Mat-Su teachers’ union says strike vote will begin Tuesday
If majority agrees, strike would likely take place in October
ANCHORAGE, Alaska (KTUU) - A possible teachers' strike may be in store for the Matanuska-Susitna Borough School District as negotiations between the union and the school district come to a screeching halt.
However, while the vote on whether or not teachers will strike begins Tuesday, the timeline for the potential approval of a strike is more solid than when the strike might actually happen.
“We don’t know what our membership is going to say at this point,” said Matanuska-Susitna Education Association President Dianne Shibe.
MSEA, the local teachers' union, said Monday that after extensive negotiations with MSBSD, a vote on whether or not to strike will begin Tuesday morning and go through Friday. Emails would be going out to teachers on Tuesday morning, and if the majority supports a strike, Shibe said the union would then likely announce one for some time in early October. The union would have to give the district 72 hours' notice.
An email from the school district would also be sent to families Tuesday morning, according to Public Information Officer Jillian Morrissey.
That email says in part that, “The impasse occurred on August 26, 2020, when MSEA rejected the School Board’s last best offer commitment to increase the teacher salary schedule this school year and the next two school years by 1.75% each year. The Board further committed to pay $22,320 per teacher per year towards their health insurance premium, plus 50% of premium increases each year.” Those commitments would increase the district’s expenditures by about $23 million, the email said.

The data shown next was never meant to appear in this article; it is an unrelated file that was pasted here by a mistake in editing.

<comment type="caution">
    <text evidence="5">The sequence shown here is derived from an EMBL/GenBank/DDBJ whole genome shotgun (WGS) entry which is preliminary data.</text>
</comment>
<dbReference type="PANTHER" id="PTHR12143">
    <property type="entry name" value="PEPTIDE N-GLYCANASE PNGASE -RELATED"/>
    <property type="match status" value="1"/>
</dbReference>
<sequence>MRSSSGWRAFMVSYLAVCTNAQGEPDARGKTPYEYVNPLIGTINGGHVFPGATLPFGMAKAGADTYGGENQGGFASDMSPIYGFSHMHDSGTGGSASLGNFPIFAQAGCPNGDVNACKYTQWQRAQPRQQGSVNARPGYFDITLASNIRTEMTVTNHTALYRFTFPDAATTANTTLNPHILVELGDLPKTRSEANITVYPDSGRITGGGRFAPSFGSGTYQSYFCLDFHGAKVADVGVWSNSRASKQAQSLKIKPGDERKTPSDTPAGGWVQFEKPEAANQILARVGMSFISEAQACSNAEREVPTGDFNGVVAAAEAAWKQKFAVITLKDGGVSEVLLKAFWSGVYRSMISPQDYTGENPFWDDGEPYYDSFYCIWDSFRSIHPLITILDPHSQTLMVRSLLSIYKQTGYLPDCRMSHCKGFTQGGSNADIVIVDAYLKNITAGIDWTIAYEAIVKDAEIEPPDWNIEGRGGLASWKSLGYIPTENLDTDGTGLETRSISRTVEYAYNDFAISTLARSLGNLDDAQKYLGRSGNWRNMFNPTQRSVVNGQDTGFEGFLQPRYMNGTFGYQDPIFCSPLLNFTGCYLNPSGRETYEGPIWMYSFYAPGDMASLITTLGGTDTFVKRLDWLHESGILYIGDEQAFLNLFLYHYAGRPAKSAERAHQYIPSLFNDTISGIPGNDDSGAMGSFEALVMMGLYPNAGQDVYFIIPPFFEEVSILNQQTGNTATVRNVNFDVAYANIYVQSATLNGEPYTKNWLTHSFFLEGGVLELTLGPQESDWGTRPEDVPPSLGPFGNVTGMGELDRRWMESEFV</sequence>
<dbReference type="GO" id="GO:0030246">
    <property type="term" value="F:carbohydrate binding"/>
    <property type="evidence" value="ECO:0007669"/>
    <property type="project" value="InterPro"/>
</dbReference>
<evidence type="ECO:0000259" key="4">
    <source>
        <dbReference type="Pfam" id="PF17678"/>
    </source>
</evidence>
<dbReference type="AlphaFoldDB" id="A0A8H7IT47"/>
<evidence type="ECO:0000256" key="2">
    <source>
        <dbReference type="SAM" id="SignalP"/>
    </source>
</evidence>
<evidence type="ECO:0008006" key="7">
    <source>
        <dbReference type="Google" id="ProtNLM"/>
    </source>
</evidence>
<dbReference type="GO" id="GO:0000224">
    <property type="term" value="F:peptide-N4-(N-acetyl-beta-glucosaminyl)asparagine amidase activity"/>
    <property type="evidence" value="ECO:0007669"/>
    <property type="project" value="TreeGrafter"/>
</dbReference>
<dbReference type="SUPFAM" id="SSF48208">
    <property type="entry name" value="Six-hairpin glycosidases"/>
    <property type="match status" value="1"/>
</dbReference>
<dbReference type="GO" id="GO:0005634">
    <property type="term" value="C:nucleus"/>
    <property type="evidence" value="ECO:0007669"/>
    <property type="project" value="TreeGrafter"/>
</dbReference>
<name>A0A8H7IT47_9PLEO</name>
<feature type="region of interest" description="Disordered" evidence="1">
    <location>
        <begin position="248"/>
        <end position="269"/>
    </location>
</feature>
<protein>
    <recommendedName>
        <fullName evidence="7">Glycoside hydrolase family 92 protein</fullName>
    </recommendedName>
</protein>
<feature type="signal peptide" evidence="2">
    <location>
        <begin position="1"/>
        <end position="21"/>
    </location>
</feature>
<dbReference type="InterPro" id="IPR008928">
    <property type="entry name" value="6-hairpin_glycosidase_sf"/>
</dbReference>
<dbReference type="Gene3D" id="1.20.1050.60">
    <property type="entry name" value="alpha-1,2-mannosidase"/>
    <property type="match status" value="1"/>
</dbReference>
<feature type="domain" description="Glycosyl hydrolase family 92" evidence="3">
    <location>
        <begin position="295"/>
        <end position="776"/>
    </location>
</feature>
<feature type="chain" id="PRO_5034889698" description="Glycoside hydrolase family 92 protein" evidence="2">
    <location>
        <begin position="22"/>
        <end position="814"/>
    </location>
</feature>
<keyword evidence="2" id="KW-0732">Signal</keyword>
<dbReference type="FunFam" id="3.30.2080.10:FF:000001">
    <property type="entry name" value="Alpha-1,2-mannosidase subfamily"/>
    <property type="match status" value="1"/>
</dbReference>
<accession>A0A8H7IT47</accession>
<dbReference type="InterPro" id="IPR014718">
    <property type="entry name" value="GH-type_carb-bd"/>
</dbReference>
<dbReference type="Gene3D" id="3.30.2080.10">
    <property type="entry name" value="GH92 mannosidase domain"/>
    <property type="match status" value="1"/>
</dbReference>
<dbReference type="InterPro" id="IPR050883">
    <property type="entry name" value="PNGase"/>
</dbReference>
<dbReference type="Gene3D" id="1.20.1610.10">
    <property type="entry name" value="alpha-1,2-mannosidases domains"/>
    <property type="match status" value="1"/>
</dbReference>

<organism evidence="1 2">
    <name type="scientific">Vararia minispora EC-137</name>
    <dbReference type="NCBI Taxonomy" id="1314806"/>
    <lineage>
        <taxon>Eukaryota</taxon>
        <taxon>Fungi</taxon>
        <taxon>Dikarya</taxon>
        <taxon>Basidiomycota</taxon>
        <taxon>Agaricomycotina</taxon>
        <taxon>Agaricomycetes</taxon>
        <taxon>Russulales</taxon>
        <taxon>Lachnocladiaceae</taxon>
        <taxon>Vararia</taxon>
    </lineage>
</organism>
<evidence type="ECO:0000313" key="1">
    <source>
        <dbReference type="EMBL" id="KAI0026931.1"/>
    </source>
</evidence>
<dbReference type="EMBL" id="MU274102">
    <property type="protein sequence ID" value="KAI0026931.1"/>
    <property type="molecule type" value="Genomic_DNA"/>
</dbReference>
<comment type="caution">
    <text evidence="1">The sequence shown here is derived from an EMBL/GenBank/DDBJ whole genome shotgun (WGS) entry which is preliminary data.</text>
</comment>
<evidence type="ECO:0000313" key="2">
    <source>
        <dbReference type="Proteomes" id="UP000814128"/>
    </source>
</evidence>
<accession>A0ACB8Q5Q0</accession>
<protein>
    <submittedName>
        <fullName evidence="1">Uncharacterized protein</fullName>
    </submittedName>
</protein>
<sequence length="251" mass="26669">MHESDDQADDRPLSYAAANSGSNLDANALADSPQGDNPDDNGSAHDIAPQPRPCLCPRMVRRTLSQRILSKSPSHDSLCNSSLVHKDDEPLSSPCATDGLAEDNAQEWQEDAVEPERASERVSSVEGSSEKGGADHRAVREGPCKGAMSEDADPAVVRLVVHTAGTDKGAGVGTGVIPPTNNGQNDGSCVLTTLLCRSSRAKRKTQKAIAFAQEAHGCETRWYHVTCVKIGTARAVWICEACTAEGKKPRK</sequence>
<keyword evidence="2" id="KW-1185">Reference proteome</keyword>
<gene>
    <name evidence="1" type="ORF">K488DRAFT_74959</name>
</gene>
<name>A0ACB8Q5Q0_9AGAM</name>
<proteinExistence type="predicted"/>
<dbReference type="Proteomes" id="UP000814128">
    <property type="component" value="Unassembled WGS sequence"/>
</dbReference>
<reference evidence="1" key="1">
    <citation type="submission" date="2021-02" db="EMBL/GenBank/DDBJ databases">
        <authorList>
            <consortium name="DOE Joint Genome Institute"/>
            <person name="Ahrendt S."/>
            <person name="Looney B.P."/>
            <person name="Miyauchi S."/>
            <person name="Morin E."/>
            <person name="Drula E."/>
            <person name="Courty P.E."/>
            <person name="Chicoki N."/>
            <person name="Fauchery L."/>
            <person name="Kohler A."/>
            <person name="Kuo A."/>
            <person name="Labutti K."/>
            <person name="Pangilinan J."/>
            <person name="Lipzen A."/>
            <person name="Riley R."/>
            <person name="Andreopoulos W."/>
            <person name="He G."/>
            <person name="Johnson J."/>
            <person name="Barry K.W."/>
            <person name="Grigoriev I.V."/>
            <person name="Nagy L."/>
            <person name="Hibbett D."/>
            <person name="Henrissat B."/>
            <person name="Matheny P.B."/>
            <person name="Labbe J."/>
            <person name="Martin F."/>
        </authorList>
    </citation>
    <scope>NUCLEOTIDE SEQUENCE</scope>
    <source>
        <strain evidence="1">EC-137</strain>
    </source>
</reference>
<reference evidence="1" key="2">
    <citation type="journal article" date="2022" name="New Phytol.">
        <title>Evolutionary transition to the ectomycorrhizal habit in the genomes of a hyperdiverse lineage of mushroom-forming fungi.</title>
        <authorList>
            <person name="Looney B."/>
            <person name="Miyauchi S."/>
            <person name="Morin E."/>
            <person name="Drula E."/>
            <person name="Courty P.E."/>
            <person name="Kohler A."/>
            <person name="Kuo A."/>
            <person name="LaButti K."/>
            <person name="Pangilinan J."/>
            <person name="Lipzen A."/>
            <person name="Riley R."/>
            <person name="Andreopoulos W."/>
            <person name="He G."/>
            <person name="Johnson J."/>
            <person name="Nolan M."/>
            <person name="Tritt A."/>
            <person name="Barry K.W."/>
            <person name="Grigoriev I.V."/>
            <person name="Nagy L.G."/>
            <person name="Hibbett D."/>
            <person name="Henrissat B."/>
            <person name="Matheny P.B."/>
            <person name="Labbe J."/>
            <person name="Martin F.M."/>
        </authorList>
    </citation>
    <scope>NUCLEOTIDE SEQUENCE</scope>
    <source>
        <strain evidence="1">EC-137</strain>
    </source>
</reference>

“They were made to reach a bargaining resolution, despite the Board’s concern that no additional State of Alaska education funding will be appropriated during that three-school-year period of time,” the message continued, “or that Alaska’s dire fiscal circumstances might result in funding decreases.”
Shibe said the strike is a last resort, but that it’s the only remaining option now that the district appears to have left the negotiating table.
“We really feel very disrespected,” Shibe said, "that they have chosen to walk away from the negotiating table while we were still moving. We were still presenting different proposals, and then suddenly, they just quit speaking to us.
“I heard they want us to come back to the table for their last best offer,” she added. “That’s not negotiation.”
The school district said in early September that its recent proposal to the union was its “last, best offer.” MSEA then threatened to strike, saying the health care benefits and pay scales didn’t compensate well enough, particularly for the risks teachers are facing while conducting in-person classes during a pandemic.
Leadership within the district, however, maintains the school board’s offer is fair, and that it is a demonstrated effort to pay educators competitive salaries and benefits.
In a prepared statement sent earlier this month, the district said in part that, “In its latest salary comparisons, MSEA ignored stark differences in how other communities fund education and support teacher pay and benefits... The School Board’s offer provides ongoing salary increases to keep up with inflation. The offer is fair because it provides competitive health benefits.”
In an interview, School Board President Thomas Bergey said he doesn’t view the negotiation as “coercion” or “manipulation."
"We are not going to spend and more money than what we can ensure that the budget will be able to absorb,” Bergey said. “The new superintendent has found some more efficiencies in our budget and we were able to increase our offer.”
The school board will meet in a special executive session following Wednesday night’s school board meeting and could potentially change their position based on information presented by the superintendent.
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